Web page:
I spoke with some folks at Microsoft who explained the delay in deployment: the rapid-fire development cycles by ZeuS developers, and encryption of key elements of the software, made disinfection a moving target. Somehow that didn’t stop the publishers of Spyeye, a competing botnet, from launching a ZeuS remover — which helpfully also installed their Spyeye malware.

Soon after the arrests, another botnet called Cutwail was used to infect (or re-infect) user machines via a series of counterfeit emails allegedly from LinkedIn, Netflix, Groupon, the U.S. Electronic Federal Tax Payment System, and others. The payload here were generally the ZeuS malware, but whoever was behind the campaign was doing a contrast-and-compare test, as the new stealth botnet Bugat was also found in the stream of spoofed LinkedIn messages.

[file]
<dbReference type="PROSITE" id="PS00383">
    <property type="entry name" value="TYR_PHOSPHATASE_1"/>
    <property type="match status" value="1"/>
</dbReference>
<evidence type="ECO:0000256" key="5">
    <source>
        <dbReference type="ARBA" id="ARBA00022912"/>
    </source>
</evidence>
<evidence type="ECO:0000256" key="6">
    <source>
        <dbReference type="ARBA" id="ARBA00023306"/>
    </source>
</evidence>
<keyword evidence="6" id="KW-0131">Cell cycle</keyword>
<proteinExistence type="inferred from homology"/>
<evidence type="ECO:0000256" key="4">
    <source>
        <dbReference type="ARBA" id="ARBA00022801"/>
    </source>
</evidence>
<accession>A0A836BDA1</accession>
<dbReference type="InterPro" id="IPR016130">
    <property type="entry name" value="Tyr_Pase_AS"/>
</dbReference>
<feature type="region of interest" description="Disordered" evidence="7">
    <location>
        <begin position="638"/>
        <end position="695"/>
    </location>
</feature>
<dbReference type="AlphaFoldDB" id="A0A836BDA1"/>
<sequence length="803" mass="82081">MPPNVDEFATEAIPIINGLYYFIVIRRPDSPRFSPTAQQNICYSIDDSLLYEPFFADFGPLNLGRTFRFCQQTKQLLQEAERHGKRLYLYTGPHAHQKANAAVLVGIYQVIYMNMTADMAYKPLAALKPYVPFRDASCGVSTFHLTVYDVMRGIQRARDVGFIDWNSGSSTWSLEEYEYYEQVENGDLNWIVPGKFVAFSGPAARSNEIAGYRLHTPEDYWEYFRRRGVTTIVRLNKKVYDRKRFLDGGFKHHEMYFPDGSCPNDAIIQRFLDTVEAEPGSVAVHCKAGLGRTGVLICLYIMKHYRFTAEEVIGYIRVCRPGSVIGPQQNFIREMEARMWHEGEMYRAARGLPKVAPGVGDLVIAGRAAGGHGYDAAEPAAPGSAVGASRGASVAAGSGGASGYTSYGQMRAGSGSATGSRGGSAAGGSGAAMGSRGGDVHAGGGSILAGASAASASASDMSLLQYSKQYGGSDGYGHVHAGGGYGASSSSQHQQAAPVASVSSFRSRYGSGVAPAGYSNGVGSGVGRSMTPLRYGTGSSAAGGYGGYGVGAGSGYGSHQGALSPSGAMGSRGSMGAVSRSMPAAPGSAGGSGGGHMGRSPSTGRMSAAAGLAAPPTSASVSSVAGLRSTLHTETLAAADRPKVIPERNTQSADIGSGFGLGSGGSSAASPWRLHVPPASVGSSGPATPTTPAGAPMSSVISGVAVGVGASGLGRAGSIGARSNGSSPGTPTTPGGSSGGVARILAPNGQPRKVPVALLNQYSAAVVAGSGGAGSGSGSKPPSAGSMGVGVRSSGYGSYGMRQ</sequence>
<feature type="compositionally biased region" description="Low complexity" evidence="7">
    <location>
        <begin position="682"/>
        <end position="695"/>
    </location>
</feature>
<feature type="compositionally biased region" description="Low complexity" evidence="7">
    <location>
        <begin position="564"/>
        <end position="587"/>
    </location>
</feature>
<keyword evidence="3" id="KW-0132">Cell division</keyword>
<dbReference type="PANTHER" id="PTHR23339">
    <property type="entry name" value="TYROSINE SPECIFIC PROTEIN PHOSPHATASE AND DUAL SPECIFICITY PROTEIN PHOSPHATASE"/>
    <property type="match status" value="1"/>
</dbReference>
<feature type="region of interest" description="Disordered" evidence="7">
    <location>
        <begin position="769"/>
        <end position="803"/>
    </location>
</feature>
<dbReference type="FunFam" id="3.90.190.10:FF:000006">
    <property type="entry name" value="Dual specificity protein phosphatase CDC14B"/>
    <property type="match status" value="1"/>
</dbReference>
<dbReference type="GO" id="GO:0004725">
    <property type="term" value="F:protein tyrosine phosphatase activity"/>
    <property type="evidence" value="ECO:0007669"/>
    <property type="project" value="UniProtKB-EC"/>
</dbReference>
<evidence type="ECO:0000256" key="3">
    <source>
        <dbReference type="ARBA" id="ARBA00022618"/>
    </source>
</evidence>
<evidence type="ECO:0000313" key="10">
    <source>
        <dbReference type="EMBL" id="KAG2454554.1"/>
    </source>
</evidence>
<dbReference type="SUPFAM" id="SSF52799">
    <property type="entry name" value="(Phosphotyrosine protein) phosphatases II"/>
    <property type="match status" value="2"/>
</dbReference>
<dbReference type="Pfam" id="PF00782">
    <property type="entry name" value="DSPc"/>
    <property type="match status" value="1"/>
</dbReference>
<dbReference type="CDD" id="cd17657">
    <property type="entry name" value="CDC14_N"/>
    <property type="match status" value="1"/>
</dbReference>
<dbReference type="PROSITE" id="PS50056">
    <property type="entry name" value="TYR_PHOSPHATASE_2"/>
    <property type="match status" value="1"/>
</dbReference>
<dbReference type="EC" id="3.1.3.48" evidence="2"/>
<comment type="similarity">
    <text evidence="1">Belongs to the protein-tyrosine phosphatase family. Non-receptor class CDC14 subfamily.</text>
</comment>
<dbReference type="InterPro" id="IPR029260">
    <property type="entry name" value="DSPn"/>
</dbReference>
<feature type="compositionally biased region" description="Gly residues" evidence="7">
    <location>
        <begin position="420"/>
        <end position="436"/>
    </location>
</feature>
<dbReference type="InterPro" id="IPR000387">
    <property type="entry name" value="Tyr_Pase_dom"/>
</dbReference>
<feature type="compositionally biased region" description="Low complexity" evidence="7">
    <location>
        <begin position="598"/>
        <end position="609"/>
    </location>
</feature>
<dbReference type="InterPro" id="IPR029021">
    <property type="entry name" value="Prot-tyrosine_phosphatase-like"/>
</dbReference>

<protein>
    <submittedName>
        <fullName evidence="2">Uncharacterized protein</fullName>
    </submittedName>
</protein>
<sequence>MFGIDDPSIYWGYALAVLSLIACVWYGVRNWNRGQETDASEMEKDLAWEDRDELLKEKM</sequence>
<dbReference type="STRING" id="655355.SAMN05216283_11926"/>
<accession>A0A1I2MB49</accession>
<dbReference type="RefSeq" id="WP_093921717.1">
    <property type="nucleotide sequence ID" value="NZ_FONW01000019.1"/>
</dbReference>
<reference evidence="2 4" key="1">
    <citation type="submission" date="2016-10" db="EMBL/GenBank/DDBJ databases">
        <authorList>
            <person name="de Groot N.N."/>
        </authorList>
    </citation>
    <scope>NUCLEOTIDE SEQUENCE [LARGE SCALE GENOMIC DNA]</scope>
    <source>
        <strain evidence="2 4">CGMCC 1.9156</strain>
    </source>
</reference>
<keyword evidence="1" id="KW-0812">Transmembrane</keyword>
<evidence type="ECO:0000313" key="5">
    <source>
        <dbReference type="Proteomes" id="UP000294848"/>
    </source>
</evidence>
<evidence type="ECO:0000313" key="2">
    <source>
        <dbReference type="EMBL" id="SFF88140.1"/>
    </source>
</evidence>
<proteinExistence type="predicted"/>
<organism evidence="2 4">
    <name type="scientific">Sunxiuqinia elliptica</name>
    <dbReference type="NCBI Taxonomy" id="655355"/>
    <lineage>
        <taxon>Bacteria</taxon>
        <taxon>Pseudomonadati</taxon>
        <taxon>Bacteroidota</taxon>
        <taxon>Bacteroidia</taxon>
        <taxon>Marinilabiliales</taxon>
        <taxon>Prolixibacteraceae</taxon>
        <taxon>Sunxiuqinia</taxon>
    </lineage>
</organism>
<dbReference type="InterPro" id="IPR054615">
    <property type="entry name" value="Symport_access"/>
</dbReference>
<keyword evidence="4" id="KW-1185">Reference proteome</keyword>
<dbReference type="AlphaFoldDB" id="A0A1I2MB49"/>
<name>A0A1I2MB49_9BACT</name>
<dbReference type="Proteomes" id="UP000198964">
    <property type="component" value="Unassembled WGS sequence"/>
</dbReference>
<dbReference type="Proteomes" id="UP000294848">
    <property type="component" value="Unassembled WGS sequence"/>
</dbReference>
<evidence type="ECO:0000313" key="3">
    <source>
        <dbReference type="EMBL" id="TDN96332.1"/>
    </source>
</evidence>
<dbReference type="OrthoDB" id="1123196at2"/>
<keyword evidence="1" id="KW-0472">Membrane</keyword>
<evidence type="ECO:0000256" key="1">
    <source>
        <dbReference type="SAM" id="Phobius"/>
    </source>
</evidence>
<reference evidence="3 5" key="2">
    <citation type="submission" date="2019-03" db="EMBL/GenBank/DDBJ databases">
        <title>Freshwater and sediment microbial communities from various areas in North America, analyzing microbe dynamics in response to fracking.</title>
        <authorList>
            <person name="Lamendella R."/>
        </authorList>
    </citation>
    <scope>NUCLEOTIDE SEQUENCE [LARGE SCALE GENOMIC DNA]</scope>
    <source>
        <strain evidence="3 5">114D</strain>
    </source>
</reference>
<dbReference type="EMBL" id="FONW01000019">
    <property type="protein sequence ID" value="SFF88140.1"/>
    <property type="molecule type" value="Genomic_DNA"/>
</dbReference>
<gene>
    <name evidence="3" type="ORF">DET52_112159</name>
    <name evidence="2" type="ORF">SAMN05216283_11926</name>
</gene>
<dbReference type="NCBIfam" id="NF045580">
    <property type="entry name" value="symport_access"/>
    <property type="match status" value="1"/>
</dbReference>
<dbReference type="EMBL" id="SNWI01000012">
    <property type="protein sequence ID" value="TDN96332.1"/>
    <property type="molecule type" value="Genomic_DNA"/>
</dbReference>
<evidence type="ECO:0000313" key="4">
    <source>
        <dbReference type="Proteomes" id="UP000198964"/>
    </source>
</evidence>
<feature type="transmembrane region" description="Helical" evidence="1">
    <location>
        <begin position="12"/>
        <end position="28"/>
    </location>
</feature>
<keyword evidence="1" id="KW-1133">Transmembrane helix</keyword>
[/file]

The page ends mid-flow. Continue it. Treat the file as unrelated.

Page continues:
The people behind Avalanche, the previous nec plus ultra botnet of the phishing world, are now reportedly using Zeus in droves. That probably won’t last long, however, because it seems the rivalry between ZeuS and Spyeye is now at an end. The people behind ZeuS have decided to close up shop for the moment, and have transferred the ZeuS code over to the Spyeye team.

What does this mean for the future of phishing? Probably nothing more than more of the same. Avalanche begat ZeuS that begat Spyeye, which will beget…something else, likely harder to remove from infected computers than before.

With botnets and malware in general, and phishing in particular, things are going to continue to get worse before they get better. The Dutch banking Association recently published statistics noting that phishing is up 450% over last year.